Fiber Optic Connector Assembling – Ferrule

Most popular fibre optic connectors being used today possess some common elements. The most critical part, where the fiber is mounted, is the ferrule. Ferrule can be a long, thin cylinder using the fiber mounted in the center hole. The center hole is sized to match fiber’s cladding diameter which can be usually 125um.

The ferrule is mounted inside the connector body and therefore the connector body is attached to the fiber optic cable structure. Finally, a strain-relief rubber boot protects the connector-cable junction. Its job is always to center and align the fiber and protect it from mechanical damage. No more fiber reaches no more the ferrule, where the fiber end is polished smooth either flat or using a curvature. Fiber connector ferrules are made from several kinds of materials including ceramic(Zirconia), stainless steel and plastic.

Unlike most electronic connectors, fiber optic connectors normally do not have the male-female polarity. Most fiber connectors are male only. Instead, fiber connectors mate together in fiber adapters, which are often called mating sleeves or coupling receptacles. Fiber optic adapters used to mate different connector types, such as a FC connector to some SC connector are known as hybrid adapters, plus a bare fiber adapter will be the medium to link the bare fiber to fiber optic equipment.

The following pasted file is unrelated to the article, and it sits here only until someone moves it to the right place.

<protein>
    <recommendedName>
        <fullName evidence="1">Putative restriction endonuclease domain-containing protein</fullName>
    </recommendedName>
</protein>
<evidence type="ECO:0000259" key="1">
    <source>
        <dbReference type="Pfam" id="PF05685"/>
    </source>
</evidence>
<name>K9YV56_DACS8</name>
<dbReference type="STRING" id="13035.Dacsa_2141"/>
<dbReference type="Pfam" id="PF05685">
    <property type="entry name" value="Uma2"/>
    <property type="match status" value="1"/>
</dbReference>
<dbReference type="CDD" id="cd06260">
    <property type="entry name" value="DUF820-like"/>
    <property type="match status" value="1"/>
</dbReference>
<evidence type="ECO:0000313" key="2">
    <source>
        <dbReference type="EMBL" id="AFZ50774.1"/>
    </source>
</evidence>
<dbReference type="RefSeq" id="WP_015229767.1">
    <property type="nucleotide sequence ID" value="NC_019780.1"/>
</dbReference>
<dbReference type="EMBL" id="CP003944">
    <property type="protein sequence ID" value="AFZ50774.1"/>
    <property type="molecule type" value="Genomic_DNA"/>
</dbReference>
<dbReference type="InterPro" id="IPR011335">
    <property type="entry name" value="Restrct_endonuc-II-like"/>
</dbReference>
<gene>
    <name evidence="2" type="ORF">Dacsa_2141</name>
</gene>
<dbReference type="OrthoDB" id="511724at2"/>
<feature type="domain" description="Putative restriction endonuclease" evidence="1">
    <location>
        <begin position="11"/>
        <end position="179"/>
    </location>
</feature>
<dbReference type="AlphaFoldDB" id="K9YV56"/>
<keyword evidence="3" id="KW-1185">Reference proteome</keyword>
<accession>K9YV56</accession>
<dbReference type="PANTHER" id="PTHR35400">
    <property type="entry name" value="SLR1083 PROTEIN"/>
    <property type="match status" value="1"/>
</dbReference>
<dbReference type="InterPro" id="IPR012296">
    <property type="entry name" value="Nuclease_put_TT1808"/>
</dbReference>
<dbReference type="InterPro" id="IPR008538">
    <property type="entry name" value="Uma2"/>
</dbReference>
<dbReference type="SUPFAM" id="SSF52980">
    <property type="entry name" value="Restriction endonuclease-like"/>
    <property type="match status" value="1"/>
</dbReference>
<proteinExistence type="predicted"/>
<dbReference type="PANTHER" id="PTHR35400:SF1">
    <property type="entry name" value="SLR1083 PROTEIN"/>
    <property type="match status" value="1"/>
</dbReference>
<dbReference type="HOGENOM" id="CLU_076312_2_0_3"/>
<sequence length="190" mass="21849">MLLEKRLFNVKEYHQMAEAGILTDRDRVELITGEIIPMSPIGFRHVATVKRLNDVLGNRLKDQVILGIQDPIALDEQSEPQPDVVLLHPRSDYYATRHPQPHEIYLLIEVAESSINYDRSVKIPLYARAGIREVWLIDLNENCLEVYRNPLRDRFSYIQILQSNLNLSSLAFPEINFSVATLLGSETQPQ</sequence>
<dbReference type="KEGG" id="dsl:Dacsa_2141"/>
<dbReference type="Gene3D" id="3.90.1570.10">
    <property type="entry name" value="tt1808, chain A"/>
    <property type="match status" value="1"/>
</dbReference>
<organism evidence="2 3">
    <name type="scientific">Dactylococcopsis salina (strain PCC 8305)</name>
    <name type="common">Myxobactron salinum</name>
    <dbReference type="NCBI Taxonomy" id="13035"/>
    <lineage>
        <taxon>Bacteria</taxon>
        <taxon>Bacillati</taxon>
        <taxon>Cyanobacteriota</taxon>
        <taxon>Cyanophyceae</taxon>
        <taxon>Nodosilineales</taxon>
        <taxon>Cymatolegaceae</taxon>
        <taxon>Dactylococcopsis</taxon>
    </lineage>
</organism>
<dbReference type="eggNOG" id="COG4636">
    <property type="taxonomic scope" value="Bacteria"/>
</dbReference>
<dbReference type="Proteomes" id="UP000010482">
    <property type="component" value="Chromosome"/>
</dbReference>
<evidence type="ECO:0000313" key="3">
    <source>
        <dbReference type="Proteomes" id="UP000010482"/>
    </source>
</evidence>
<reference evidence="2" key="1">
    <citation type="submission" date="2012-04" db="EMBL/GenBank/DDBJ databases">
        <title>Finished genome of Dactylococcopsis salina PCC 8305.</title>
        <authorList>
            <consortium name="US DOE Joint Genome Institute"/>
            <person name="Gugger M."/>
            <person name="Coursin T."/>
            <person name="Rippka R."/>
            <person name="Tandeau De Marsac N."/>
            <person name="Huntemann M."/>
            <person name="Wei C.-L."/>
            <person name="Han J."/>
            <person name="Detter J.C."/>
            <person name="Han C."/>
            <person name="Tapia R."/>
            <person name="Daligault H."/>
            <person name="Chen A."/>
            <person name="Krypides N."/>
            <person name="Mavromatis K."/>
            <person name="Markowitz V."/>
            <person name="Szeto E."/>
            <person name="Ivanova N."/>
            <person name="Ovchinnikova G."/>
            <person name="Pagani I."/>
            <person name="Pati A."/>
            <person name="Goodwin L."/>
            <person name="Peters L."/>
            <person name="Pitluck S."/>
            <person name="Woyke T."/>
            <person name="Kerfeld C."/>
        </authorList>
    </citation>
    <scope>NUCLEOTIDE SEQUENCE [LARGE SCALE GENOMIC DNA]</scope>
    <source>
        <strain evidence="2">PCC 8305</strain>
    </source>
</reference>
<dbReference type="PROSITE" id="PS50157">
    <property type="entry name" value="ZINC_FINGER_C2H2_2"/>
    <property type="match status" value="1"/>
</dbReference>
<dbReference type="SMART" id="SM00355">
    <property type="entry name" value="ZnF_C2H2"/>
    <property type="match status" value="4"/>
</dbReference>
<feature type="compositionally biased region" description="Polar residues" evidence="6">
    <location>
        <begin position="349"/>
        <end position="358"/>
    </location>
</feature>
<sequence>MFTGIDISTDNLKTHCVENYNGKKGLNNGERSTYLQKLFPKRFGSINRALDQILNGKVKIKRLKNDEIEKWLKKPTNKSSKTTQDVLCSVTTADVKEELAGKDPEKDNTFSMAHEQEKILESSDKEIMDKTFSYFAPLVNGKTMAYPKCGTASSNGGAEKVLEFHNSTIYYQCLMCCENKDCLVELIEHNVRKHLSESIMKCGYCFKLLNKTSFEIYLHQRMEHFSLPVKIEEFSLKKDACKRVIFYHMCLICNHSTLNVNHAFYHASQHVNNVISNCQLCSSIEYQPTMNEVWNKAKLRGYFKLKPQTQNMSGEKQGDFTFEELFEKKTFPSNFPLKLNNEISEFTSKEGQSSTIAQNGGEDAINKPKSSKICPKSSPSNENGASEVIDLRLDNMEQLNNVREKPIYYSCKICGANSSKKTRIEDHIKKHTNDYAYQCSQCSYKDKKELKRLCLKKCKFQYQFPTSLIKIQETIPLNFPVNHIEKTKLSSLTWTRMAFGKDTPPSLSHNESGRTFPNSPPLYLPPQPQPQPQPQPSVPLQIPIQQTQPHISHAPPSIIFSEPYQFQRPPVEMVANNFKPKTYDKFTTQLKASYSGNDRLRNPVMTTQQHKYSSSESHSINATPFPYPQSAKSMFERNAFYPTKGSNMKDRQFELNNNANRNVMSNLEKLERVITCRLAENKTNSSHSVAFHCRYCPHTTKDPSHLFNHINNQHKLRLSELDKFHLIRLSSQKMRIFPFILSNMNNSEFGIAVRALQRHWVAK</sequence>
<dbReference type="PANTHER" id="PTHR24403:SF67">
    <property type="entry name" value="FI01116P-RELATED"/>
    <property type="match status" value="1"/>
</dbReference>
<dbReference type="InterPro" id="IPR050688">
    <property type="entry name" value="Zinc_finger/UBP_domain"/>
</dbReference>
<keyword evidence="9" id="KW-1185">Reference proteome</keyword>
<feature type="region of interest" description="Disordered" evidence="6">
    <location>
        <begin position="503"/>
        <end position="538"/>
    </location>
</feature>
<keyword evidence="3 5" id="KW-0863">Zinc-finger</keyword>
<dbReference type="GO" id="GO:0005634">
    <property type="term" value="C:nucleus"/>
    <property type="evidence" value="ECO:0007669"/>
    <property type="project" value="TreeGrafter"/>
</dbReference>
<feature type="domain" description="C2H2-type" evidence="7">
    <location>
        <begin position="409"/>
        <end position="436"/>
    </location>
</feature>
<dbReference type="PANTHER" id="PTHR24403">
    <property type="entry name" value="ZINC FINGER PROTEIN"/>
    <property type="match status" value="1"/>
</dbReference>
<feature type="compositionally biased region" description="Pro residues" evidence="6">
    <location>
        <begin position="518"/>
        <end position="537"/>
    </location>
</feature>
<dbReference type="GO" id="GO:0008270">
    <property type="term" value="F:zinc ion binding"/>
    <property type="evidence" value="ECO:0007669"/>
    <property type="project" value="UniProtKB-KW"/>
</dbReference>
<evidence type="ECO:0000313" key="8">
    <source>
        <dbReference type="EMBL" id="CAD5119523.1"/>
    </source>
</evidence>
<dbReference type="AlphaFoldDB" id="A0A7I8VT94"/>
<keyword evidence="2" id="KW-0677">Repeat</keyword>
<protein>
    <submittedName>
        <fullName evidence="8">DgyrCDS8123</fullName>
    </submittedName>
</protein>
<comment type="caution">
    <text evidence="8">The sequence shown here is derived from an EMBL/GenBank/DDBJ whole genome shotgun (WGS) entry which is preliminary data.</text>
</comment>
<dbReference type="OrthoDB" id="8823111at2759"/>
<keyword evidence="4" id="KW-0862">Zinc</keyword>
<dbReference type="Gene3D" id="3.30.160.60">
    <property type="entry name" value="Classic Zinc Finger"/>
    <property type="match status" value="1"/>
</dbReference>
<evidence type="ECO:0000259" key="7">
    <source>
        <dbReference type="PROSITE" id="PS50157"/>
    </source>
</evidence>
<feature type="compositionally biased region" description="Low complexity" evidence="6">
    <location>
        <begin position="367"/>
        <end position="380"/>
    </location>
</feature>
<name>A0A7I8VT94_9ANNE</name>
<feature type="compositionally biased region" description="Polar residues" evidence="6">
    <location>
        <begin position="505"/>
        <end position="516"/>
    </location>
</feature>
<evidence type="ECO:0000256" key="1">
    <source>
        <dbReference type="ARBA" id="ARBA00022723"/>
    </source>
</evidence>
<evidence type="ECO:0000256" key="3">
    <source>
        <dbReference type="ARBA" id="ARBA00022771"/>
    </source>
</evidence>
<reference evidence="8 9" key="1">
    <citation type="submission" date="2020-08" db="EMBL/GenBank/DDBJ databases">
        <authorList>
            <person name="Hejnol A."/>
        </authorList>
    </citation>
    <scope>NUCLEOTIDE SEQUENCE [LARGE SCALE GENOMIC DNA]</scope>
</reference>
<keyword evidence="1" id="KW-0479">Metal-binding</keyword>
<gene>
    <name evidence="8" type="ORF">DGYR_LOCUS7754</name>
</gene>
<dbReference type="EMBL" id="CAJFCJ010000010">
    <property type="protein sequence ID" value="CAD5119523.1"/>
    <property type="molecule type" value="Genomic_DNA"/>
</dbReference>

Although this approach necessitates the use of separate adapters, it otherwise reduces fiber connector inventory requirements since you now need to stock one type of connector only. An additional is that fiber adapters could be made to mate one kind of connector to another, which is a big plus when compared with electronic connectors.

The fiber’s plastic coating is stripped first prior to the fiber is inserted in the ferrule. The middle hole with the ferrule is big enough to match the fiber cladding (that is usually 125um after fiber coating stripped off) but tight enough to keep the fiber in a fixed position without any further moving.

Standard bore diameters are 126 1/-0 um for single mode connectors and 127 2/-0 um for multimode connectors. As a result of fiber cladding diameter’s variation from manufacturing, some fiber connector manufacturers also supply a selection of ferrule bore sizes for example 124um, 125um, 126um and 127um.

Fiber optic epoxy or adhesive is injected in to the ferrule hole ahead of the fiber is pushed directly into hold the fiber in place. The epoxy or adhesive is then cured rich in temperature oven based on adhesive manufacturers’ instruction. Finally the fiber end is polished to some smooth face on polishing films.

The ferrule is then slipped inside another hollow cylinder before it is mounted inside the connector body. The connector body includes more than one pieces that are assembled to carry the cable and fiber in place. Connector person is made of metal or plastic.

The ferrule end protrudes beyond the connector body so that it can slip into the mating sleeves (fiber adapters). A stain-relief rubber boot is finally slipped within the cable end from the connector to protect the cable-connector junction point.

In fiber optic cross connect boxes or fiber patch panels, a range of connector adpators are mounted inside, ready so that you can plug a port fiber cable in a single side as well as an output cable in the other. Fiber connector adapters may also be mounted in wall outlets, just like standard phone jacket.

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